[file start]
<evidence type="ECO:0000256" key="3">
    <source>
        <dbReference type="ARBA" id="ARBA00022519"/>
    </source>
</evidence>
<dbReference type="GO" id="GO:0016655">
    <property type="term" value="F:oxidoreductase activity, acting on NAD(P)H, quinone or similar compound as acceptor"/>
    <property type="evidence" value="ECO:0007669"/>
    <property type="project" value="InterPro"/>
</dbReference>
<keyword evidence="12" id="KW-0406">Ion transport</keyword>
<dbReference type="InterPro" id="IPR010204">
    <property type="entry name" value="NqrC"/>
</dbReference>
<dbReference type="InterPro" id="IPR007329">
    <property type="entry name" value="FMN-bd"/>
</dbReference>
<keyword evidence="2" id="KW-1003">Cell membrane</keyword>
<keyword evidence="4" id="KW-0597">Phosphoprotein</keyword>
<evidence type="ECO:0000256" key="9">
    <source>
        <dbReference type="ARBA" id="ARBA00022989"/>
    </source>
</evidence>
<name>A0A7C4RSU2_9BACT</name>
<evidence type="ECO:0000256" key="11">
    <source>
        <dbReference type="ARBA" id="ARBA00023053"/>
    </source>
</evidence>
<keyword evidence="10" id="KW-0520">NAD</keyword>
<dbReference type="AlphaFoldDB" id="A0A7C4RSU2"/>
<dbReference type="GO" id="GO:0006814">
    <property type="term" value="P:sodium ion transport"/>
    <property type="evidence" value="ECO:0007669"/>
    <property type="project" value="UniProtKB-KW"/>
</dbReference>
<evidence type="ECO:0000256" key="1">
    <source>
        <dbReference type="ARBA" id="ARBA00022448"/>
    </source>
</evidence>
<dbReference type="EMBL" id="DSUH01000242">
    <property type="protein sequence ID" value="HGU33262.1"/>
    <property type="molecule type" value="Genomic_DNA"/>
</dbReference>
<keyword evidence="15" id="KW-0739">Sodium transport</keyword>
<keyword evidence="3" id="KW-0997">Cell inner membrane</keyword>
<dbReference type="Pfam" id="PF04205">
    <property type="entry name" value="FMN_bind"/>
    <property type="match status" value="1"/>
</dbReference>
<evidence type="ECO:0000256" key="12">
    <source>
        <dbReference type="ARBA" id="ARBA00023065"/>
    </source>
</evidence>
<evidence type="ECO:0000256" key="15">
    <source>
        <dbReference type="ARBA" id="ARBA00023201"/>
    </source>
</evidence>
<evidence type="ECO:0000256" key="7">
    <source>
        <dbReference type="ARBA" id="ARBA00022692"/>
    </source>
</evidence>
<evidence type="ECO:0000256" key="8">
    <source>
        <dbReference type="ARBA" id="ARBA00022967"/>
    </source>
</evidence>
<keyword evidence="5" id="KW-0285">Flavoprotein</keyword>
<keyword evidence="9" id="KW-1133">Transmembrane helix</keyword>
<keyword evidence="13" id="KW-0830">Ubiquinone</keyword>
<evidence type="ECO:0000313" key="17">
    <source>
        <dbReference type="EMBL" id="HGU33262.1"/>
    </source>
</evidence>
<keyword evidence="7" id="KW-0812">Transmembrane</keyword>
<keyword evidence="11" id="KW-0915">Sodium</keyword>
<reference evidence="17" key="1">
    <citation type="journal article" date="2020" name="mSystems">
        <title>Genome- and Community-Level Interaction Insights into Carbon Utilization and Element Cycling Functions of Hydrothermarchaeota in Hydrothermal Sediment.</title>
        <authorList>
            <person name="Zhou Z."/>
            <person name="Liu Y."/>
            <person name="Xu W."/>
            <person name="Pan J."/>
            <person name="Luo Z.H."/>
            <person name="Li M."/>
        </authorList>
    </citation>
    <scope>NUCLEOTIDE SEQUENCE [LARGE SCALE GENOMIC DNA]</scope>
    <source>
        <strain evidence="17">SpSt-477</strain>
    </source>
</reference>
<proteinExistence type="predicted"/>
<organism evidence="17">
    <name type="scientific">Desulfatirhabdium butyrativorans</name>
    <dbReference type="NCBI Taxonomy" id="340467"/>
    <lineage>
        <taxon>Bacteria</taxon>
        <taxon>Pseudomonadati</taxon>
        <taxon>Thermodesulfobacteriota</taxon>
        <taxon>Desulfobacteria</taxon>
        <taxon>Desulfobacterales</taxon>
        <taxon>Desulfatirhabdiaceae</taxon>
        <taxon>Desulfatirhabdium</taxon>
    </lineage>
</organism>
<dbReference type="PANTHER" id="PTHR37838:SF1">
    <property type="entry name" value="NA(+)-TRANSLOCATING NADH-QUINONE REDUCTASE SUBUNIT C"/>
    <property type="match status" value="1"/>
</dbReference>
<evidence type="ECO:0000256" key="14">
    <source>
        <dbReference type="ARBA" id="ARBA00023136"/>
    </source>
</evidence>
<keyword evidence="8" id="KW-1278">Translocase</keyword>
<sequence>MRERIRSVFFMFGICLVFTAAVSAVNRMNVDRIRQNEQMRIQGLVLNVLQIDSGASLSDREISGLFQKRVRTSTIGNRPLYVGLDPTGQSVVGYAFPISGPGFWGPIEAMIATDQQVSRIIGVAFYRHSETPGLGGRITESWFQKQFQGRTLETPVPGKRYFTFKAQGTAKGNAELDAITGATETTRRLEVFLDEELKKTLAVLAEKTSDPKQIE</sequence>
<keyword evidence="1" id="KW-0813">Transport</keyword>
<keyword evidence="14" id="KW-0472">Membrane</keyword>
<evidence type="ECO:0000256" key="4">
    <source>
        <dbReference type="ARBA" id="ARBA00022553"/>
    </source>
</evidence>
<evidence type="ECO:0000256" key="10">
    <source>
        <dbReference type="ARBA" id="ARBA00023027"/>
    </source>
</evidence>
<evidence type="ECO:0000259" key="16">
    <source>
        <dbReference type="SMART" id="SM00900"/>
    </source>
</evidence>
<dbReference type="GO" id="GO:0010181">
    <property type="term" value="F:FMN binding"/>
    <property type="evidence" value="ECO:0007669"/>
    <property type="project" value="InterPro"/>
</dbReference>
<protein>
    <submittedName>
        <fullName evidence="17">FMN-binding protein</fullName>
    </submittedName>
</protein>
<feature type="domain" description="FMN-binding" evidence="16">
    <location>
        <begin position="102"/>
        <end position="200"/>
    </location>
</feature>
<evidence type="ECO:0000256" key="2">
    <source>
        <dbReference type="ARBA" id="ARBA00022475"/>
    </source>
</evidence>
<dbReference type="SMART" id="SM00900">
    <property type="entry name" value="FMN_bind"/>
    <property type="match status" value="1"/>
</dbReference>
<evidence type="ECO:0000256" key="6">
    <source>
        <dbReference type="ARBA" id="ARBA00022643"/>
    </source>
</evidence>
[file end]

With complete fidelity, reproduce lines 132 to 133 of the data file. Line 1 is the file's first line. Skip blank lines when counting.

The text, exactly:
<evidence type="ECO:0000256" key="10">
    <source>